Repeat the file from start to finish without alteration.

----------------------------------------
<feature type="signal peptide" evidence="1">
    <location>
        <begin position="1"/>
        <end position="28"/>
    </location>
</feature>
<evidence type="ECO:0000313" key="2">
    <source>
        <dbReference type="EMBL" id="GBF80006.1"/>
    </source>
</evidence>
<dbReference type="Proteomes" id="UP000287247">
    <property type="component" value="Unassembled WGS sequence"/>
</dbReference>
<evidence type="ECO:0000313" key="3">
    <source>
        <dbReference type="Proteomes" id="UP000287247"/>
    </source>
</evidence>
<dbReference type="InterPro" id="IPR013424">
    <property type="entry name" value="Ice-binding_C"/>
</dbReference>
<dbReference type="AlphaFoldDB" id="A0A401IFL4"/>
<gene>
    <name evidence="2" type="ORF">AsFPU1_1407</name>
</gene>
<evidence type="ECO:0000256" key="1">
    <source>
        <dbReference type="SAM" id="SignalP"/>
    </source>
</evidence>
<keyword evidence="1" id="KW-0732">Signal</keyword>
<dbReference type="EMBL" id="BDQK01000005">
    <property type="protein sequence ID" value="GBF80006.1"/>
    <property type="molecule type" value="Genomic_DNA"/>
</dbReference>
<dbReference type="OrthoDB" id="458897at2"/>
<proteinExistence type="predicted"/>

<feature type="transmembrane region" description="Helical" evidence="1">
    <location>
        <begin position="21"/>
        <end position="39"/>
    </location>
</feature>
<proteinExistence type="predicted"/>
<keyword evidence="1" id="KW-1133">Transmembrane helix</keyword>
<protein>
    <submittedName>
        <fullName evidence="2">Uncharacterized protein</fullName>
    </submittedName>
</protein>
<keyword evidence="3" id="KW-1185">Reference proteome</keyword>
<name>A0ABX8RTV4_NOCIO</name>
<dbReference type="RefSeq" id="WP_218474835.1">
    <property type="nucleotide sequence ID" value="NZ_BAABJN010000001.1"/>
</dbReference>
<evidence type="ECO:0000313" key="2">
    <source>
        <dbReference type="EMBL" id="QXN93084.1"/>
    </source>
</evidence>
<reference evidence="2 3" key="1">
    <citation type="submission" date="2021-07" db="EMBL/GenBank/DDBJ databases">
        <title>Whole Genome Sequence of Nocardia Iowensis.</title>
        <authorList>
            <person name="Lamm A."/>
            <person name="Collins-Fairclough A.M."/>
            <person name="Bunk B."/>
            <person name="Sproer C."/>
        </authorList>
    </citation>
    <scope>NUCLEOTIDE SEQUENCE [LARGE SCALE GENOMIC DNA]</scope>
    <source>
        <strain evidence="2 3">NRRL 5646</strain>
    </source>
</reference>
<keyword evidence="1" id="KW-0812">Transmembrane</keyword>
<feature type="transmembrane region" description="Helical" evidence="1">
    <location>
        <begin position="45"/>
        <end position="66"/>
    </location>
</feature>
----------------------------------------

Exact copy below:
<feature type="signal peptide" evidence="1">
    <location>
        <begin position="1"/>
        <end position="28"/>
    </location>
</feature>
<evidence type="ECO:0000313" key="2">
    <source>
        <dbReference type="EMBL" id="GBF80006.1"/>
    </source>
</evidence>
<dbReference type="Proteomes" id="UP000287247">
    <property type="component" value="Unassembled WGS sequence"/>
</dbReference>
<evidence type="ECO:0000313" key="3">
    <source>
        <dbReference type="Proteomes" id="UP000287247"/>
    </source>
</evidence>
<dbReference type="InterPro" id="IPR013424">
    <property type="entry name" value="Ice-binding_C"/>
</dbReference>
<dbReference type="AlphaFoldDB" id="A0A401IFL4"/>
<gene>
    <name evidence="2" type="ORF">AsFPU1_1407</name>
</gene>
<evidence type="ECO:0000256" key="1">
    <source>
        <dbReference type="SAM" id="SignalP"/>
    </source>
</evidence>
<keyword evidence="1" id="KW-0732">Signal</keyword>
<dbReference type="EMBL" id="BDQK01000005">
    <property type="protein sequence ID" value="GBF80006.1"/>
    <property type="molecule type" value="Genomic_DNA"/>
</dbReference>
<dbReference type="OrthoDB" id="458897at2"/>
<proteinExistence type="predicted"/>

<feature type="transmembrane region" description="Helical" evidence="1">
    <location>
        <begin position="21"/>
        <end position="39"/>
    </location>
</feature>
<proteinExistence type="predicted"/>
<keyword evidence="1" id="KW-1133">Transmembrane helix</keyword>
<protein>
    <submittedName>
        <fullName evidence="2">Uncharacterized protein</fullName>
    </submittedName>
</protein>
<keyword evidence="3" id="KW-1185">Reference proteome</keyword>
<name>A0ABX8RTV4_NOCIO</name>
<dbReference type="RefSeq" id="WP_218474835.1">
    <property type="nucleotide sequence ID" value="NZ_BAABJN010000001.1"/>
</dbReference>
<evidence type="ECO:0000313" key="2">
    <source>
        <dbReference type="EMBL" id="QXN93084.1"/>
    </source>
</evidence>
<reference evidence="2 3" key="1">
    <citation type="submission" date="2021-07" db="EMBL/GenBank/DDBJ databases">
        <title>Whole Genome Sequence of Nocardia Iowensis.</title>
        <authorList>
            <person name="Lamm A."/>
            <person name="Collins-Fairclough A.M."/>
            <person name="Bunk B."/>
            <person name="Sproer C."/>
        </authorList>
    </citation>
    <scope>NUCLEOTIDE SEQUENCE [LARGE SCALE GENOMIC DNA]</scope>
    <source>
        <strain evidence="2 3">NRRL 5646</strain>
    </source>
</reference>
<keyword evidence="1" id="KW-0812">Transmembrane</keyword>
<feature type="transmembrane region" description="Helical" evidence="1">
    <location>
        <begin position="45"/>
        <end position="66"/>
    </location>
</feature>